Let

- $(\Omega,\mathcal A)$ be a measurable space
- $E$ be a $\mathbb R$-Banach space
- $\mu:\mathcal A\to E$ with $\mu(\emptyset)=0$ and $$\mu\left(\biguplus_{n\in\mathbb N}A_n\right)=\sum_{n\in\mathbb N}\mu(A_n)\tag1$$ for all disjoint $(A_n)_{n\in\mathbb N}\subseteq\mathcal A$

Now, let $$|\mu|(A):=\sup\left\{\sum_{i=1}^n\left\|\mu(A_i)\right\|_E:n\in\mathbb N\text{ and }A_1,\ldots,A_n\in\mathcal A\text{ are disjoint with }\biguplus_{i=1}^nA_i\subseteq A\right\}$$ for $A\in\mathcal A$. I've read in a lecture note that $|\mu|$ is a measure on $(\Omega,\mathcal A)$, if $|\mu|(\Omega)<\infty$. What goes wrong if $|\mu|(\Omega)=\infty$?

Let $(A_n)_{n\in\mathbb N}\subseteq\mathcal A$ be disjoint and $A:=\biguplus_{n\in\mathbb N}A_n$. First of all, it's easy to see (and that's even stated in that lecture note) that $$\sum_{n\in\mathbb N}|\mu|(A_n)\le|\mu|(A)\tag2\;.$$ So, the problem must occur in the proof of the other inequality:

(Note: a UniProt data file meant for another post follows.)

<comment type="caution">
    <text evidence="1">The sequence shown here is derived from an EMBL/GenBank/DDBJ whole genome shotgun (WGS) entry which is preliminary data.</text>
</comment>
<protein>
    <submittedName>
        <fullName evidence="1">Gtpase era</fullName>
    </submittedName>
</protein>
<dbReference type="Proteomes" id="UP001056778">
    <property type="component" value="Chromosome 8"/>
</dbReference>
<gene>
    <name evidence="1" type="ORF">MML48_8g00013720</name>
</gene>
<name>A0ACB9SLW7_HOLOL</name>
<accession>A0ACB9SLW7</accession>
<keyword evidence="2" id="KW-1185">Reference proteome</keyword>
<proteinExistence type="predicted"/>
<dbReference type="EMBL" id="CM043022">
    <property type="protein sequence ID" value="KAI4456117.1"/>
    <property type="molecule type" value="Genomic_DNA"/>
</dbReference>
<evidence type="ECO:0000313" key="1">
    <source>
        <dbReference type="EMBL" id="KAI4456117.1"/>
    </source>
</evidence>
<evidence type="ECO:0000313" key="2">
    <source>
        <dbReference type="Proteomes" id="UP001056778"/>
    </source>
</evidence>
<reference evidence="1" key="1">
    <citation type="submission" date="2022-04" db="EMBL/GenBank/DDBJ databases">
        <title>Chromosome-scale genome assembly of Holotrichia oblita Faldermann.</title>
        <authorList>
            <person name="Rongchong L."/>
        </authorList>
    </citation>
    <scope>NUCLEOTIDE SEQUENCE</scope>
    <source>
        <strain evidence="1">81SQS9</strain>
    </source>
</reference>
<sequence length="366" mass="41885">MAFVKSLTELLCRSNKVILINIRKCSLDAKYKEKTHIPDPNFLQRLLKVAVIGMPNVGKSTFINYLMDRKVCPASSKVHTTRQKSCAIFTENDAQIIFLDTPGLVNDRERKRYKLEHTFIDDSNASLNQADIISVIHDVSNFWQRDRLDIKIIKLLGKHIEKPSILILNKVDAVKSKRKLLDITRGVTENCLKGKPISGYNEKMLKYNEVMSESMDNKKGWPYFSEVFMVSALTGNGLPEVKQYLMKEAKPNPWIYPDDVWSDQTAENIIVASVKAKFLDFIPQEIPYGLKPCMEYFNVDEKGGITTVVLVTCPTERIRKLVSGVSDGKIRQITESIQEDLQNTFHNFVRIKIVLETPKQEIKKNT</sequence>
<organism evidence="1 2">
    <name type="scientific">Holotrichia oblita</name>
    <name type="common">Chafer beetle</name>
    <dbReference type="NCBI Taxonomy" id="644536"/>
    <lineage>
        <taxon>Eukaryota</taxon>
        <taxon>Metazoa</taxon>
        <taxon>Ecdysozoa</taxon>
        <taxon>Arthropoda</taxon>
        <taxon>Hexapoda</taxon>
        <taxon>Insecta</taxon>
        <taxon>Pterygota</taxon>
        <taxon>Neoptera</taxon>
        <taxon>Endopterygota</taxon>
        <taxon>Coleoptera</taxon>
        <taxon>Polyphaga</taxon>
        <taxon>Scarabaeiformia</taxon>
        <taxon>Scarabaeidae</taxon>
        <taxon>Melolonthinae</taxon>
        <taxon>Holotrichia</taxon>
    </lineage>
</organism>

- Let $k\in\mathbb N$ and $B_1,\ldots,B_k\in\mathcal A$ be disjoint with $$\biguplus_{i=1}^kB_i\subseteq A\tag3$$
- Then, $(A_n\cap B_i)_{n\in\mathbb N}$ is disjoint with $$\biguplus_{n\in\mathbb N}(A_n\cap B_i)=B_i\tag4$$ for all $i\in\left\{1,\ldots,k\right\}$ and $A_n\cap B_1,\ldots,A_n\cap B_k$ are disjoint with $$\biguplus_{i=1}^k(A_n\cap B_i)\subseteq A_n\tag5$$ for all $n\in\mathbb N$
- Thus, \begin{equation}\begin{split}\sum_{i=1}^k\left\|\mu(B_i)\right\|_E&=\sum_{i=1}^k\left\|\mu\left(\biguplus_{n\in\mathbb N}(A_n\cap B_i)\right)\right\|_E=\sum_{i=1}^k\left\|\sum_{n\in\mathbb N}\mu(A_n\cap B_i)\right\|_E\\&\le\sum_{i=1}^k\sum_{n\in\mathbb N}\left\|\mu(A_n\cap B_i)\right\|_E\\&=\sum_{n\in\mathbb N}\sum_{i=1}^k\left\|\mu(A_n\cap B_i)\right\|_E\le\sum_{n\in\mathbb N}|\mu|(A_n)\end{split}\tag6\end{equation}
- $(6)$ should immediately yield $$|\mu|(A)\le\sum_{n\in\mathbb N}|\mu|(A_n)\tag7$$

By $(2)$ and $(7)$ we obtain the $\sigma$-additivity of $|\mu|$. Hence, $|\mu|$ is a measure (clearly, not a finite one, but that wasn't claimed). So, is there anything wrong in my proof?